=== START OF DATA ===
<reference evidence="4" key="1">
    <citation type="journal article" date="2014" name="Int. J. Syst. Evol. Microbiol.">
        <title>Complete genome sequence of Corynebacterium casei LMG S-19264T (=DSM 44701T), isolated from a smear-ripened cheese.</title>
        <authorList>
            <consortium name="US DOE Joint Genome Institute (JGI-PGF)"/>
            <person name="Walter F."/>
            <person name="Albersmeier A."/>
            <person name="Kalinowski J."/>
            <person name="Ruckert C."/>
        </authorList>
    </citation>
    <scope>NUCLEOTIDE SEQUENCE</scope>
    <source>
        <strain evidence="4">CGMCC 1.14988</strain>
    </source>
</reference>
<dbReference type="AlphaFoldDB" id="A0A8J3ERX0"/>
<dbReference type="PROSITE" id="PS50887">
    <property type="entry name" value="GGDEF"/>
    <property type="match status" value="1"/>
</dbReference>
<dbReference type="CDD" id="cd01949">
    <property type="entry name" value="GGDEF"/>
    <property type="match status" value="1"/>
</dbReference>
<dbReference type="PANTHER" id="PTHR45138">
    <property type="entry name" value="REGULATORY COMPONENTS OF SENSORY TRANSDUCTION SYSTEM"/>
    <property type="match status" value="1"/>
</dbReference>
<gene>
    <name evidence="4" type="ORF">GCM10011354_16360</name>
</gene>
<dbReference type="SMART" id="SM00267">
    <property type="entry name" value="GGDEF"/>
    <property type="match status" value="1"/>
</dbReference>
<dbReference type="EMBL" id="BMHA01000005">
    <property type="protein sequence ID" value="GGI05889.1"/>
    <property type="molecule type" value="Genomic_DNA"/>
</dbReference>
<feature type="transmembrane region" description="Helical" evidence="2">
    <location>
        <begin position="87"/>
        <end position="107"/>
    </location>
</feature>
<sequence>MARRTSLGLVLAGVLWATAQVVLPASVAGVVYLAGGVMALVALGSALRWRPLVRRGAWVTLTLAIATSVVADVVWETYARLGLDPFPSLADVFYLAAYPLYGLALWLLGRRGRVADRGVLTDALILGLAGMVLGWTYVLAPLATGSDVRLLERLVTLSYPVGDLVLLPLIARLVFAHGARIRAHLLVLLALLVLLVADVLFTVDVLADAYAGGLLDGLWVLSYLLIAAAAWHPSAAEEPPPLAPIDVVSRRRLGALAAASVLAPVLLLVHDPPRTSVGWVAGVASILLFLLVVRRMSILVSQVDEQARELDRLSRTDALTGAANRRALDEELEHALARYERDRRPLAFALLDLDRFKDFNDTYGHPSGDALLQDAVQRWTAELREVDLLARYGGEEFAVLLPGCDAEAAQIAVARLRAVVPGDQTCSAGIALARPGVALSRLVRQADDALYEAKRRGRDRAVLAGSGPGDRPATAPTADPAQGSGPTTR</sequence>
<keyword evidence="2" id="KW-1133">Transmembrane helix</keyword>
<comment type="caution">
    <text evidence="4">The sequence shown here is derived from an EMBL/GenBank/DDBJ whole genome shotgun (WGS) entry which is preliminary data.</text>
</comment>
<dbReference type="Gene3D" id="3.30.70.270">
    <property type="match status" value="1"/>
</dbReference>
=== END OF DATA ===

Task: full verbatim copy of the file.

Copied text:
<reference evidence="4" key="1">
    <citation type="journal article" date="2014" name="Int. J. Syst. Evol. Microbiol.">
        <title>Complete genome sequence of Corynebacterium casei LMG S-19264T (=DSM 44701T), isolated from a smear-ripened cheese.</title>
        <authorList>
            <consortium name="US DOE Joint Genome Institute (JGI-PGF)"/>
            <person name="Walter F."/>
            <person name="Albersmeier A."/>
            <person name="Kalinowski J."/>
            <person name="Ruckert C."/>
        </authorList>
    </citation>
    <scope>NUCLEOTIDE SEQUENCE</scope>
    <source>
        <strain evidence="4">CGMCC 1.14988</strain>
    </source>
</reference>
<dbReference type="AlphaFoldDB" id="A0A8J3ERX0"/>
<dbReference type="PROSITE" id="PS50887">
    <property type="entry name" value="GGDEF"/>
    <property type="match status" value="1"/>
</dbReference>
<dbReference type="CDD" id="cd01949">
    <property type="entry name" value="GGDEF"/>
    <property type="match status" value="1"/>
</dbReference>
<dbReference type="PANTHER" id="PTHR45138">
    <property type="entry name" value="REGULATORY COMPONENTS OF SENSORY TRANSDUCTION SYSTEM"/>
    <property type="match status" value="1"/>
</dbReference>
<gene>
    <name evidence="4" type="ORF">GCM10011354_16360</name>
</gene>
<dbReference type="SMART" id="SM00267">
    <property type="entry name" value="GGDEF"/>
    <property type="match status" value="1"/>
</dbReference>
<dbReference type="EMBL" id="BMHA01000005">
    <property type="protein sequence ID" value="GGI05889.1"/>
    <property type="molecule type" value="Genomic_DNA"/>
</dbReference>
<feature type="transmembrane region" description="Helical" evidence="2">
    <location>
        <begin position="87"/>
        <end position="107"/>
    </location>
</feature>
<sequence>MARRTSLGLVLAGVLWATAQVVLPASVAGVVYLAGGVMALVALGSALRWRPLVRRGAWVTLTLAIATSVVADVVWETYARLGLDPFPSLADVFYLAAYPLYGLALWLLGRRGRVADRGVLTDALILGLAGMVLGWTYVLAPLATGSDVRLLERLVTLSYPVGDLVLLPLIARLVFAHGARIRAHLLVLLALLVLLVADVLFTVDVLADAYAGGLLDGLWVLSYLLIAAAAWHPSAAEEPPPLAPIDVVSRRRLGALAAASVLAPVLLLVHDPPRTSVGWVAGVASILLFLLVVRRMSILVSQVDEQARELDRLSRTDALTGAANRRALDEELEHALARYERDRRPLAFALLDLDRFKDFNDTYGHPSGDALLQDAVQRWTAELREVDLLARYGGEEFAVLLPGCDAEAAQIAVARLRAVVPGDQTCSAGIALARPGVALSRLVRQADDALYEAKRRGRDRAVLAGSGPGDRPATAPTADPAQGSGPTTR</sequence>
<keyword evidence="2" id="KW-1133">Transmembrane helix</keyword>
<comment type="caution">
    <text evidence="4">The sequence shown here is derived from an EMBL/GenBank/DDBJ whole genome shotgun (WGS) entry which is preliminary data.</text>
</comment>
<dbReference type="Gene3D" id="3.30.70.270">
    <property type="match status" value="1"/>
</dbReference>